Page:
An Overlawyered contributor is unimpressed with the the relief being offered to members of a settlement class of video game purchasers…


… and see more analysis from GamePolitics.com


Blind Access Journal discusses a recent ruling by the United States District Court for the Norther District of California in a class action against the Social Security Adminstration requiring Braille, large text, audio, and other accommodations for blind SSA applicants and beneficiaries:


RCRWireless Newsdiscusses a trend in Fair Credit Reporting Act (FCRA) class actions filed against mobile phone companies:


And finally, here is a prudent reminder from a blog called Musings of an Absent Mind that class action notices are not typically delivered by email chain letter:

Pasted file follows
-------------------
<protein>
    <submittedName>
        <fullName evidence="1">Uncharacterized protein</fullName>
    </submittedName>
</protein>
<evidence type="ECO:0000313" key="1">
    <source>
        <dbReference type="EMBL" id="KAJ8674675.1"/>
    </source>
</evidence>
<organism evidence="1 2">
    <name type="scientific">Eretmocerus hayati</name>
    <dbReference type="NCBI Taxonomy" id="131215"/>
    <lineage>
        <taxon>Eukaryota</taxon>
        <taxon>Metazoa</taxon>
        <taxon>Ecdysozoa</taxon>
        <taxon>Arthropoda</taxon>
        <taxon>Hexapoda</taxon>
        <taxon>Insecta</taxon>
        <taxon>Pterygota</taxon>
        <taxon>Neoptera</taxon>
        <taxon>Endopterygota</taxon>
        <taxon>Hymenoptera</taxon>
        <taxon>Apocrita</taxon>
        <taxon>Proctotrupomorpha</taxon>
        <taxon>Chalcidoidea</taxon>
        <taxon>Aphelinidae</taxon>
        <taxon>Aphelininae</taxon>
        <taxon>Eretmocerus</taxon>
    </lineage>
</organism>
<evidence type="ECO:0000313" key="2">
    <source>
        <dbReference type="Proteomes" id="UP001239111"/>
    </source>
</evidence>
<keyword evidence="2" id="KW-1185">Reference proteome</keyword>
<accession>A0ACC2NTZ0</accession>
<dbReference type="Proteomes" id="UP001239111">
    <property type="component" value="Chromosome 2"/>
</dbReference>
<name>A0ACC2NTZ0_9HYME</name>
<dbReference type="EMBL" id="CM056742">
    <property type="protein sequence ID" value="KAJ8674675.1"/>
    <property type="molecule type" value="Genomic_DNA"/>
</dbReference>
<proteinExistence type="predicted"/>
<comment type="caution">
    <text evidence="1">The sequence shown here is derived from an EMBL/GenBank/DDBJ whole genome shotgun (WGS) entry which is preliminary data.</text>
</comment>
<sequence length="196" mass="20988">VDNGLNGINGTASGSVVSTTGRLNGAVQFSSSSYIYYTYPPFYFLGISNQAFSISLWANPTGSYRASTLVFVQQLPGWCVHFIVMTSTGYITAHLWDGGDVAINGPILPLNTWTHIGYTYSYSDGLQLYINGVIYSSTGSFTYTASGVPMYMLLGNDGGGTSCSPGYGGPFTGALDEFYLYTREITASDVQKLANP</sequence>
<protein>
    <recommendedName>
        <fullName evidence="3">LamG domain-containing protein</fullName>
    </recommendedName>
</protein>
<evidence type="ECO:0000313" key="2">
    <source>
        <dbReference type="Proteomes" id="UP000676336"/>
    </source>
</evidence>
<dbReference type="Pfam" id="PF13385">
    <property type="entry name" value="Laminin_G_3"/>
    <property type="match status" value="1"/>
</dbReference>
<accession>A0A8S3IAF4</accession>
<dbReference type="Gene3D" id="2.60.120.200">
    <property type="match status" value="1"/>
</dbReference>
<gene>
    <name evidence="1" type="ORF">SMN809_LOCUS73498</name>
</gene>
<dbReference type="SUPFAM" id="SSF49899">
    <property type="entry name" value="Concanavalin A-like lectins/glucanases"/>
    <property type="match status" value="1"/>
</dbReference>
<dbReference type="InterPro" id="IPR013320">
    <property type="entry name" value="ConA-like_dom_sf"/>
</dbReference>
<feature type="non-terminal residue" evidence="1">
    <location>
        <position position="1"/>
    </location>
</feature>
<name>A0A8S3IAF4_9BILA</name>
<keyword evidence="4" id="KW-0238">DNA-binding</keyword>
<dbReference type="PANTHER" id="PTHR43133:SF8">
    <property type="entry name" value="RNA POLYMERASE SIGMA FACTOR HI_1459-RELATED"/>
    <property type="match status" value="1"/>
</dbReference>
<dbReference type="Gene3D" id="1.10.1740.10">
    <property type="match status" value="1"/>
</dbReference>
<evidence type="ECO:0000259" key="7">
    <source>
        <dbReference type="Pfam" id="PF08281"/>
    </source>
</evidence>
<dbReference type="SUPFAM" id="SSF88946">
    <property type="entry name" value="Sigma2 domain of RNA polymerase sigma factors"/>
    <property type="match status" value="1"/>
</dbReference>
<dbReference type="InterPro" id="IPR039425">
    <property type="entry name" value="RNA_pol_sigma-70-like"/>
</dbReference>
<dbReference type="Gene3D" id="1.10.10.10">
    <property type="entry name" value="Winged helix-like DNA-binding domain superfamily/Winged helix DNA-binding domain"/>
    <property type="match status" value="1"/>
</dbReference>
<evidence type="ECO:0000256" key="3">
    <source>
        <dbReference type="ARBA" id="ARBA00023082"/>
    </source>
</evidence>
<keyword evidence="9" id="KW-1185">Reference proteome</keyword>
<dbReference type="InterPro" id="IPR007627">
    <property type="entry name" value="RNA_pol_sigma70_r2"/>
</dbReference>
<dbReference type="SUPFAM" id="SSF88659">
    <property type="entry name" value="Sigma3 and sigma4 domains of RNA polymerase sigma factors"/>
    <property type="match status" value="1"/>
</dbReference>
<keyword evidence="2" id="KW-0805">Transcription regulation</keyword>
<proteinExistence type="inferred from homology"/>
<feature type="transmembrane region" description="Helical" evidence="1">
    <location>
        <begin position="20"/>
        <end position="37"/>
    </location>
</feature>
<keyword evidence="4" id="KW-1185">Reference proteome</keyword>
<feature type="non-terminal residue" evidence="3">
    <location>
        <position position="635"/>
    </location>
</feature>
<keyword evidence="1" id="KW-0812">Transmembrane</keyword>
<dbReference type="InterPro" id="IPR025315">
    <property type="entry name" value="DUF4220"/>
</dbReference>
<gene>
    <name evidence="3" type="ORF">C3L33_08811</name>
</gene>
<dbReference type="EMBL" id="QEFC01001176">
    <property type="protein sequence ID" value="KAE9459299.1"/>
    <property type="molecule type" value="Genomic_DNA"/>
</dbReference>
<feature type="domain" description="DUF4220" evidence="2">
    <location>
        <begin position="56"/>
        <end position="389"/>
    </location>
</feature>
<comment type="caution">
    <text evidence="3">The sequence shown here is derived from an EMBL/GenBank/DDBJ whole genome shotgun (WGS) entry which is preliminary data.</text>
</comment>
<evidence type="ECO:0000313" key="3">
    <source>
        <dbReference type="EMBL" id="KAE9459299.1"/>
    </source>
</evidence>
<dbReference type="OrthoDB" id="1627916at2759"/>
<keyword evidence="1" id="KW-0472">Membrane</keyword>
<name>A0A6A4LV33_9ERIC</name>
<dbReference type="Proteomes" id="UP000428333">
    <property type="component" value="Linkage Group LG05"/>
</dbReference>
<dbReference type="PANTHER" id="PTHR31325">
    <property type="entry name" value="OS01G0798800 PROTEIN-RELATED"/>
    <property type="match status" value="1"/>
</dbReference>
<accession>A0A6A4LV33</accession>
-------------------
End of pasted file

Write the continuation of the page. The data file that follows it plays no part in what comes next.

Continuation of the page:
Read Full Post »

A trial plan provides the judge with a road map for how the trial is expected to proceed.  Trial plans can be an effective pre-certification tool for both plaintiffs and defendants in class action lawsuits.  They can be as detailed or as generalized as the court requires and can cover a variety of issues, including bifurcation, the order of proceedings, which issues are to be resolved on a class-wide basis and which must be resolved individually, and what evidence will be presented at each stage of proceedings.

For defense counsel, asking the court to require the plaintiff to provide a trial plan illustrating the expected course of proceedings if the class is certified can help the defendant to persuade the court of practical manageability problems.  It may be one thing for the plaintiff to argue as an abstract matter that common issues predominate and that trial on a class-wide basis will be manageable, but having to provide a detailed description of how the case will proceed as a practical matter if the class is certified can expose weaknesses in these arguments.